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  /  Pop Culture   /  Black Positivity: How Kehinde Wiley’s Artwork Combats Black Narratives Based on Pain

Black Positivity: How Kehinde Wiley’s Artwork Combats Black Narratives Based on Pain

The majority of historical Western art can be essentialized in three words: European, aristocratic, and impactful. Art history is often painting of powerful white men (and women), dressed in lavish vestments, or anachronistic depictions of figures from a biblical context as white. But while the paintbrush of Caravaggio, the hands of Michelangelo, and the palette of Jan Vermeer remain in the plains of a paler past, Los Angeles native Kehinde Wiley‘s lush artistry extends into the unexplored realm of positive brown narratives. Wiley’s most intriguing works are those which take previous works of European artists and literally replace the faces within them with those of culturally prominent brown figure. The most famous example being Wiley’s reconstruction of Peter Paul Rueben’s Equestrian Portrait of King Phillip II into a timely laudation of Michael Jackson in 2009. But in addition to taking mainstream achievers of brown excellence like Michael Jackson, and placing them into massively important chronicles, Wiley also takes everyday brown folks and lifts them up to the standards of white aristocracy. And that is where the significance of his masterpieces can truly be found.

Equestrian Portrait of King Phillip II, Michael Jackson by Kehinde Wiley (oil on canvas) Courtesy of Artsy.

In artwork, film, novels, and music there is an immense amount of intense black narratives focused on slavery and the ripples that it has created within black ontology. It would be both reckless and ignorant to propose the eradication of black pain within all media forms, but it is also circuitously oppressive to only expose a people whose existence is rooted within struggle to this same struggle and nothing else.

For black people, finding representation is already an arduous task, and for found representation to then be a constant reminder of a history that we did not ask for but instead were forced into is a slap in the face by a white hand. Why was American Girl doll’s first black doll born into slavery? Why are all of the black characters on Pretty Little Liars evil and/or murdered off of the show? Why does Monique have her Academy Award for playing an abusive mother in Precious, and why do Octavia Spencer (The Help) and Lupita N’Yongo (12 Years A Slave)  have their Academy Awards for playing slaves/servants when Meryl Streep has over 10 for playing “Bitchy White Woman”? And all of these awards were won in the supporting actress category. These examples all suggest that the only way to attain black representation, or for white people to want to acknowledge black existence is only if it is either in a manner that is submissive or immoral.

Living as black is for most enough to remember that they are black – no one needs another slave or crack addiction book, song, film, toy, or painting to remind them of that.

Wiley’s artwork is a direct response to this offense towards black people as it provides a much-needed correlation between black people and general positivity. As he replaces white faces with those of brown people, Wiley also replaces the stigmatizing negativity painted over black people with glistening possibility. Wiley’s pieces like Portrait of Nick Cave (Nadezhda Polovtseva) and The Three Graces also help to redefine direct stereotypes piled upon black men by giving them a softness that is never ascribed to black men over the usual descriptions of thuggish, brooding, and malevolent. It does not seem coincidental that with these reinterpretations Wiley chose to paint black men into positions previously held by white women.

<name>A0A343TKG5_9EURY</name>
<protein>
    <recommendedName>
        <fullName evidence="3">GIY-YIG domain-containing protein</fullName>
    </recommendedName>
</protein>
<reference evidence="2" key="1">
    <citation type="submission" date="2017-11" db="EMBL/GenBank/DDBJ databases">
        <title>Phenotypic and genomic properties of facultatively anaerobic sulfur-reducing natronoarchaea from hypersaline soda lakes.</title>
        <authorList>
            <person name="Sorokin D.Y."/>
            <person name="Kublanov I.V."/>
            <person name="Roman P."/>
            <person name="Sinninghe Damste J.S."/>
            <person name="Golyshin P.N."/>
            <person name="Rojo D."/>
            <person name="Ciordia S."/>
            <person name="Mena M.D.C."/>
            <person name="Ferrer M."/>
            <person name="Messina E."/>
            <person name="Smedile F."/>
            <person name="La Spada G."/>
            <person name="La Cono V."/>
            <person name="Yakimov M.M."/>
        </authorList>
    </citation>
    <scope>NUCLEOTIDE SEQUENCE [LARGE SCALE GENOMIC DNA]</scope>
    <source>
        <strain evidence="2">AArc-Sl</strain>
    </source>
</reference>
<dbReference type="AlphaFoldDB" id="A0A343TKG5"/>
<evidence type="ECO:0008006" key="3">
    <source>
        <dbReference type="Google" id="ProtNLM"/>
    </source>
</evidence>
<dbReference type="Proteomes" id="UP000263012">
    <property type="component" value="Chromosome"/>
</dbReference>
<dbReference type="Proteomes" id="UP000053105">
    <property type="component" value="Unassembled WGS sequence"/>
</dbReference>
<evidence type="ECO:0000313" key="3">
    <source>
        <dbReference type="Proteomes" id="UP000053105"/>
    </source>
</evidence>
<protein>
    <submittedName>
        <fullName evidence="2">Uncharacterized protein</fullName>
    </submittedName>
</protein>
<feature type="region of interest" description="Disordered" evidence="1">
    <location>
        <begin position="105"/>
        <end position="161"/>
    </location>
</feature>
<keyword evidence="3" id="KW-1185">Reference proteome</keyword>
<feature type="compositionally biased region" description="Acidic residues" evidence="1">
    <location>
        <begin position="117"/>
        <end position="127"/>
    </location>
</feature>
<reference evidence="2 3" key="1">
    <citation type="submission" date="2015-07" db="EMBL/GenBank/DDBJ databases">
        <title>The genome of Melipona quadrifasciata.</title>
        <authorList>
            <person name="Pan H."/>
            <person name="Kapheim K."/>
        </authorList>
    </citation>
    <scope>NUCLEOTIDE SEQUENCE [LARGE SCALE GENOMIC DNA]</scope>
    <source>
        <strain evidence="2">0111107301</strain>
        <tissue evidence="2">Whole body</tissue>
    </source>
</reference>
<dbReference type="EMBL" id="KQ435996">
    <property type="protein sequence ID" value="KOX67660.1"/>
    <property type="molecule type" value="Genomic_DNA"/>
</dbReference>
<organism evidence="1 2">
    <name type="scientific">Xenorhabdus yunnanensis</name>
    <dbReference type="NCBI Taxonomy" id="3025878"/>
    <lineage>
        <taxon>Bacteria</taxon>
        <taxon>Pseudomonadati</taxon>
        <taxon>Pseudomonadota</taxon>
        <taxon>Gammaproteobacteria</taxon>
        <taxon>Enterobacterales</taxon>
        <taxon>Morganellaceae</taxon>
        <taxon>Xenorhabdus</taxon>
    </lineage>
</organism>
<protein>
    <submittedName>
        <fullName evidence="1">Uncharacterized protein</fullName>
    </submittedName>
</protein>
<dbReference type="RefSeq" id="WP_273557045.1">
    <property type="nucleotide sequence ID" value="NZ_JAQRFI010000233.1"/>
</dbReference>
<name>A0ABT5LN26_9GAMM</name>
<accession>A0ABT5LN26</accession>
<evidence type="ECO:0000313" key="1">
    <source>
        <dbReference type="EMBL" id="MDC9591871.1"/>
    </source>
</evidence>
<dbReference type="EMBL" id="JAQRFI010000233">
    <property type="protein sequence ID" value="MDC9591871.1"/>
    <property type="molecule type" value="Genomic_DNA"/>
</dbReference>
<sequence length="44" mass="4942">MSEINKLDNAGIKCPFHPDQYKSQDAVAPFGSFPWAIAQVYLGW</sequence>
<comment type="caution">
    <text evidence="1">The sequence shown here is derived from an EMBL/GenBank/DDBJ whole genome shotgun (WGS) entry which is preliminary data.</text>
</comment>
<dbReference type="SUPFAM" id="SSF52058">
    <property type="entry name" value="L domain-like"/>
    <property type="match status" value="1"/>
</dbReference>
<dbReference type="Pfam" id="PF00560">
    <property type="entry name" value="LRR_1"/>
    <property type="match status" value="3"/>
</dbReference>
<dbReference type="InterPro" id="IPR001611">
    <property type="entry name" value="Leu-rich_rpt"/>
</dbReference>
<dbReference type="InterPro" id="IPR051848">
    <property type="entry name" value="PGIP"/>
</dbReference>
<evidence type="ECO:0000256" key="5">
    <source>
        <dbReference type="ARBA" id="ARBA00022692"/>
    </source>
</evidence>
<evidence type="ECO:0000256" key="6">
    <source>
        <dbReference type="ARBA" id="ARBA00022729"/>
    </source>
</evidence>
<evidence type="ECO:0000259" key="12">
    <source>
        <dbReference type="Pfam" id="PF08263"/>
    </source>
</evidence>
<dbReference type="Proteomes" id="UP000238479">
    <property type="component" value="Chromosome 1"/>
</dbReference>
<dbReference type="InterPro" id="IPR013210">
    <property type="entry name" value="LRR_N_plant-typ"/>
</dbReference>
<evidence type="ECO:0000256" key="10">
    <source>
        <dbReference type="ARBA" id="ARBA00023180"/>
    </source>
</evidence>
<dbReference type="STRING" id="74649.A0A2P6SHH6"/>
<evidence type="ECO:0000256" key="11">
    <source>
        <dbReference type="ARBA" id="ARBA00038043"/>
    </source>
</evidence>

The Three Graces by Kehinde Wiley (oil on Canvas) Courtesy of Artsy

In a society where black people are consistently decided to be only type of person, Wiley’s work cracks upon the plethora of black capability and diversity. It is important to note, however, that often Wiley is placing black people into white narratives instead of creating his own truly positive black spaces. But that is a piece of the overall statement that Wiley’s work is making. So much of what surrounds society as culturally significant is a product of white erasure of black culture through the middle passage. With baroque and rococo patterns serving as the backdrop for brilliantly brown sun-kissed, black people are now placed into the subject area that white people have (and still) attempt to exterminate them from.

The next time you see a trailer for a movie like 12 Years a Slave or Diary of A Mad Black Woman, imagine what it would be like to see the words Nicole’s Birthday flash across the screen with images of happy black people simply at a birthday party. No slavery. No drug use. No furthered marginalization. Just black happiness. Living as black is for most enough to remember that they are black – no one needs another slave or crack addiction book, song, film, toy, or painting to remind them of that.

(left) Napoleon on his Imperial Throne by Jean-August Dominique Ingres (oil on canvas) (right) Ice T by Kehinde Wiley (oil on canvas) Courtesy of Artsy

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